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Easy logging with Python

The Python logging module is a ready-to-use and powerful module designed to meet the needs of beginners as well as corporate teams.

Stanislas Girard
Stanislas Girard

The Python logging module is a ready-to-use and powerful module designed to meet the needs of beginners as well as corporate teams. It is used by most third-party Python libraries, so you can integrate your log messages with those of these libraries to produce a consistent log for your application.

Adding logging to your Python program is as simple as that:

import logging

With the imported logging module, you can use something called a "logger" to record the messages you want to see.

By default, five standard levels are indicating the severity of events. Each has a corresponding method that can be used to record events at that severity level.

The levels defined, in order of increasing severity, are as follows:

  • DEBUG
  • INFO
  • WARNING
  • ERROR
  • CRITICAL

Log your first messages


The logging module provides you with a default logger that allows you to get started without having to do a lot of configuration. The corresponding methods for each level can be called up as shown in the following example:

import logging

logging.debug('This is a debug message')
logging.info('This is an info message')
logging.warning('This is a warning message')
logging.error('This is an error message')
logging.critical('This is a critical message')

The output of the above program would look like this:

WARNING:root:This is a warning message
ERROR:root:This is an error message
CRITICAL:root:This is a critical message

The output displays the severity level before each message with + root +, which is the name that the logging module gives to its default logger. (Recorders are described in detail in later sections.)

This format, which displays the level, name, and message separated by a colon (+: +), is the default output format that can be configured to include items such as timestamp, line number, and other details.

Note that the messages debug and info  have not been recorded. Indeed, by default, the logging module records messages with a severity level of warning  or higher. You can change this by configuring the logging module to log events from all levels if you wish. You can also set your own severity levels by modifying the configurations, but this is generally not recommended as it can lead to confusion with the logs of some third-party libraries you may be using.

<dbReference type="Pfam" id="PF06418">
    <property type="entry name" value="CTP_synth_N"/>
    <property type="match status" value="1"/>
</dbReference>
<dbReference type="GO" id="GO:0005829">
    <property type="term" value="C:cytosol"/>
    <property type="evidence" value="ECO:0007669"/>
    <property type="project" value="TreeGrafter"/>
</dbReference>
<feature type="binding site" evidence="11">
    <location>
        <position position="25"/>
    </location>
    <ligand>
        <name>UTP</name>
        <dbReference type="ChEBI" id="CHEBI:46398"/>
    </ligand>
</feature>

Change logger level

In order to see the debug level messages, we have to set the logger to a level lower or equal to the debug level. In order to do so, we just need to:

import logging

# Set debug level 
logging.basicConfig(level=logging.DEBUG)

logging.debug('This is a debug message')
logging.info('This is an info message')
logging.warning('This is a warning message')
logging.error('This is an error message')
logging.critical('This is a critical message')

The output of the above program would look like this:

DEBUG:root:This is a debug message
INFO:root:This is an info message
WARNING:root:This is a warning message
ERROR:root:This is an error message
CRITICAL:root:This is a critical message

Change logger message

You can easily add more information in your logs such as the time, the logger name, etc ...

import logging

logging.basicConfig(format='%(asctime)s %(message)s')

logging.warning('is when this event was logged.')

The output of the above program would look like this:

2020-06-16 18:30:31,137 is when this event was logged.

To change the default date format:

import logging

logging.basicConfig(format='%(asctime)s %(message)s', level=logging.DEBUG, datefmt='%m/%d/%Y %I:%M:%S %p')

which returns the following output

06/16/2020 06:32:16 PM is when this event was logged.

Save logs to file

One of the most powerful feature of logging is that you can easily save the logs into a file.

import logging

logging.basicConfig(filename='example.log', format='%(asctime)s %(message)s', level=logging.DEBUG, datefmt='%m/%d/%Y %I:%M:%S %p')

logging.warning('is when this event was logged.')

This will append the logs to the example.log file.

Have fun logging !

Python

Stanislas Girard

Creator of Primates & Author. Devops, Blockchain, Data, Security, Machine Learning, Web ... The World is full of interesting subjects.